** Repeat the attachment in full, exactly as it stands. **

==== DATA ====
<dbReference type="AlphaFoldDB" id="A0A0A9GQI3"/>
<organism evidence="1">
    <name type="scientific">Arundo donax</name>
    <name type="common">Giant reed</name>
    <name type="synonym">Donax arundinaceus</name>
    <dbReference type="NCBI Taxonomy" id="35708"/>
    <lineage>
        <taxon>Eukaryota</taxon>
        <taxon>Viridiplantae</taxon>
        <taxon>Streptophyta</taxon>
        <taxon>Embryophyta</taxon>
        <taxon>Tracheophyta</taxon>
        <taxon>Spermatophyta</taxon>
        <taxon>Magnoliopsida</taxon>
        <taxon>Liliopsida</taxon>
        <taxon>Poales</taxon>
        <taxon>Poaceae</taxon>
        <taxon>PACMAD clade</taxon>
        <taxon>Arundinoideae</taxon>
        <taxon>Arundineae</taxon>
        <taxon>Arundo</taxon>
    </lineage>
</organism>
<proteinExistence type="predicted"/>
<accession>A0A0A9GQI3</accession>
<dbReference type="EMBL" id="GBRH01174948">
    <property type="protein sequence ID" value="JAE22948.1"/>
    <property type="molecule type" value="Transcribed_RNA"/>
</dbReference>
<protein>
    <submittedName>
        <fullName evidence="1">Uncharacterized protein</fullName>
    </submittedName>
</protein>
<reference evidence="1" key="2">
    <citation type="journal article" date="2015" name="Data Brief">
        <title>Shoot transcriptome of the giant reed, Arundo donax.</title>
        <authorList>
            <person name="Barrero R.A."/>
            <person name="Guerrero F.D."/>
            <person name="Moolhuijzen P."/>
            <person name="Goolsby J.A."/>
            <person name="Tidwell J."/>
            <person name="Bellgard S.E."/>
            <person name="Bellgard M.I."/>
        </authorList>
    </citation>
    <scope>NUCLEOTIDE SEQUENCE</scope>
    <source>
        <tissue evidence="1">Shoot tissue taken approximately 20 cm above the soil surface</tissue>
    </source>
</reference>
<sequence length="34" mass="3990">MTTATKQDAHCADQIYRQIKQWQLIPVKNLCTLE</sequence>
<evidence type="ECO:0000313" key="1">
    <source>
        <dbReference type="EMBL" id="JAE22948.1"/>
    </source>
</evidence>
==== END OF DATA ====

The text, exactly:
<dbReference type="AlphaFoldDB" id="A0A0A9GQI3"/>
<organism evidence="1">
    <name type="scientific">Arundo donax</name>
    <name type="common">Giant reed</name>
    <name type="synonym">Donax arundinaceus</name>
    <dbReference type="NCBI Taxonomy" id="35708"/>
    <lineage>
        <taxon>Eukaryota</taxon>
        <taxon>Viridiplantae</taxon>
        <taxon>Streptophyta</taxon>
        <taxon>Embryophyta</taxon>
        <taxon>Tracheophyta</taxon>
        <taxon>Spermatophyta</taxon>
        <taxon>Magnoliopsida</taxon>
        <taxon>Liliopsida</taxon>
        <taxon>Poales</taxon>
        <taxon>Poaceae</taxon>
        <taxon>PACMAD clade</taxon>
        <taxon>Arundinoideae</taxon>
        <taxon>Arundineae</taxon>
        <taxon>Arundo</taxon>
    </lineage>
</organism>
<proteinExistence type="predicted"/>
<accession>A0A0A9GQI3</accession>
<dbReference type="EMBL" id="GBRH01174948">
    <property type="protein sequence ID" value="JAE22948.1"/>
    <property type="molecule type" value="Transcribed_RNA"/>
</dbReference>
<protein>
    <submittedName>
        <fullName evidence="1">Uncharacterized protein</fullName>
    </submittedName>
</protein>
<reference evidence="1" key="2">
    <citation type="journal article" date="2015" name="Data Brief">
        <title>Shoot transcriptome of the giant reed, Arundo donax.</title>
        <authorList>
            <person name="Barrero R.A."/>
            <person name="Guerrero F.D."/>
            <person name="Moolhuijzen P."/>
            <person name="Goolsby J.A."/>
            <person name="Tidwell J."/>
            <person name="Bellgard S.E."/>
            <person name="Bellgard M.I."/>
        </authorList>
    </citation>
    <scope>NUCLEOTIDE SEQUENCE</scope>
    <source>
        <tissue evidence="1">Shoot tissue taken approximately 20 cm above the soil surface</tissue>
    </source>
</reference>
<sequence length="34" mass="3990">MTTATKQDAHCADQIYRQIKQWQLIPVKNLCTLE</sequence>
<evidence type="ECO:0000313" key="1">
    <source>
        <dbReference type="EMBL" id="JAE22948.1"/>
    </source>
</evidence>